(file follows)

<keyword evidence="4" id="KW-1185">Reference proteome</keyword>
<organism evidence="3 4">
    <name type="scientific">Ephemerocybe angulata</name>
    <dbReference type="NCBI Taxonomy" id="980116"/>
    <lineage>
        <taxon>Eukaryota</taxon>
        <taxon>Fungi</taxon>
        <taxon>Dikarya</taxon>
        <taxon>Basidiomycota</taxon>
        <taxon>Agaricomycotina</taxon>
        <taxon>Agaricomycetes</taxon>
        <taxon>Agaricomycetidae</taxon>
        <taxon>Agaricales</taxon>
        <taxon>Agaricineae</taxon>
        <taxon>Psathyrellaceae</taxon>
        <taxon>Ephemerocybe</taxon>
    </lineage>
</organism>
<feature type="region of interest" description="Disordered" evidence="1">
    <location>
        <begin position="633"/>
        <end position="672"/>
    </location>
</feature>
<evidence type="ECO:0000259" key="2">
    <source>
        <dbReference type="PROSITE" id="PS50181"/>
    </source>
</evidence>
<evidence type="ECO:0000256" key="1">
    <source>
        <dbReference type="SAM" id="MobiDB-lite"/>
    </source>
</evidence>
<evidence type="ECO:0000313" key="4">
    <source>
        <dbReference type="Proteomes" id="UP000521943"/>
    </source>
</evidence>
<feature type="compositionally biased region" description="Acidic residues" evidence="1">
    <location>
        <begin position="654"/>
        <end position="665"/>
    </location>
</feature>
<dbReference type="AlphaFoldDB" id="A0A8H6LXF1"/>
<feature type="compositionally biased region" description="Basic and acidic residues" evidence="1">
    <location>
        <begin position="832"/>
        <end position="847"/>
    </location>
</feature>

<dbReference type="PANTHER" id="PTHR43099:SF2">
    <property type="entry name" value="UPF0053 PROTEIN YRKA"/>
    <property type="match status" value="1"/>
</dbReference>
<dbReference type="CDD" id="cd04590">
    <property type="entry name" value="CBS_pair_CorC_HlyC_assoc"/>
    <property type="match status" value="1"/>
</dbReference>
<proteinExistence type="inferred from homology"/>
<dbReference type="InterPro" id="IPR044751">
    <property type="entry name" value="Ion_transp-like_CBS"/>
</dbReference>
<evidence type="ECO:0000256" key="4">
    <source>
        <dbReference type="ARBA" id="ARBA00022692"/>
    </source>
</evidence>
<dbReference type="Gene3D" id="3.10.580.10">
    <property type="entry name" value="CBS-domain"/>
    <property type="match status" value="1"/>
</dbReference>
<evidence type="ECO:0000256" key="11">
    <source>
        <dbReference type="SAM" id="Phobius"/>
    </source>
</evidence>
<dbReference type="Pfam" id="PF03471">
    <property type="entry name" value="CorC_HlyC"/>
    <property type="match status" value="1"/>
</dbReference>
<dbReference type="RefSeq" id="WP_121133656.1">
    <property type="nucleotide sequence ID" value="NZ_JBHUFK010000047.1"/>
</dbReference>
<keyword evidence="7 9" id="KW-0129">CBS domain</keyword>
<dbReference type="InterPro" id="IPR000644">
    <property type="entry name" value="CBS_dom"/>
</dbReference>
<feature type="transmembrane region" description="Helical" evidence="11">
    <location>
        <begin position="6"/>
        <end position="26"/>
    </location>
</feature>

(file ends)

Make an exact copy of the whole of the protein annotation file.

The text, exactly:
<keyword evidence="4" id="KW-1185">Reference proteome</keyword>
<organism evidence="3 4">
    <name type="scientific">Ephemerocybe angulata</name>
    <dbReference type="NCBI Taxonomy" id="980116"/>
    <lineage>
        <taxon>Eukaryota</taxon>
        <taxon>Fungi</taxon>
        <taxon>Dikarya</taxon>
        <taxon>Basidiomycota</taxon>
        <taxon>Agaricomycotina</taxon>
        <taxon>Agaricomycetes</taxon>
        <taxon>Agaricomycetidae</taxon>
        <taxon>Agaricales</taxon>
        <taxon>Agaricineae</taxon>
        <taxon>Psathyrellaceae</taxon>
        <taxon>Ephemerocybe</taxon>
    </lineage>
</organism>
<feature type="region of interest" description="Disordered" evidence="1">
    <location>
        <begin position="633"/>
        <end position="672"/>
    </location>
</feature>
<evidence type="ECO:0000259" key="2">
    <source>
        <dbReference type="PROSITE" id="PS50181"/>
    </source>
</evidence>
<evidence type="ECO:0000256" key="1">
    <source>
        <dbReference type="SAM" id="MobiDB-lite"/>
    </source>
</evidence>
<evidence type="ECO:0000313" key="4">
    <source>
        <dbReference type="Proteomes" id="UP000521943"/>
    </source>
</evidence>
<feature type="compositionally biased region" description="Acidic residues" evidence="1">
    <location>
        <begin position="654"/>
        <end position="665"/>
    </location>
</feature>
<dbReference type="AlphaFoldDB" id="A0A8H6LXF1"/>
<feature type="compositionally biased region" description="Basic and acidic residues" evidence="1">
    <location>
        <begin position="832"/>
        <end position="847"/>
    </location>
</feature>

<dbReference type="PANTHER" id="PTHR43099:SF2">
    <property type="entry name" value="UPF0053 PROTEIN YRKA"/>
    <property type="match status" value="1"/>
</dbReference>
<dbReference type="CDD" id="cd04590">
    <property type="entry name" value="CBS_pair_CorC_HlyC_assoc"/>
    <property type="match status" value="1"/>
</dbReference>
<proteinExistence type="inferred from homology"/>
<dbReference type="InterPro" id="IPR044751">
    <property type="entry name" value="Ion_transp-like_CBS"/>
</dbReference>
<evidence type="ECO:0000256" key="4">
    <source>
        <dbReference type="ARBA" id="ARBA00022692"/>
    </source>
</evidence>
<dbReference type="Gene3D" id="3.10.580.10">
    <property type="entry name" value="CBS-domain"/>
    <property type="match status" value="1"/>
</dbReference>
<evidence type="ECO:0000256" key="11">
    <source>
        <dbReference type="SAM" id="Phobius"/>
    </source>
</evidence>
<dbReference type="Pfam" id="PF03471">
    <property type="entry name" value="CorC_HlyC"/>
    <property type="match status" value="1"/>
</dbReference>
<dbReference type="RefSeq" id="WP_121133656.1">
    <property type="nucleotide sequence ID" value="NZ_JBHUFK010000047.1"/>
</dbReference>
<keyword evidence="7 9" id="KW-0129">CBS domain</keyword>
<dbReference type="InterPro" id="IPR000644">
    <property type="entry name" value="CBS_dom"/>
</dbReference>
<feature type="transmembrane region" description="Helical" evidence="11">
    <location>
        <begin position="6"/>
        <end position="26"/>
    </location>
</feature>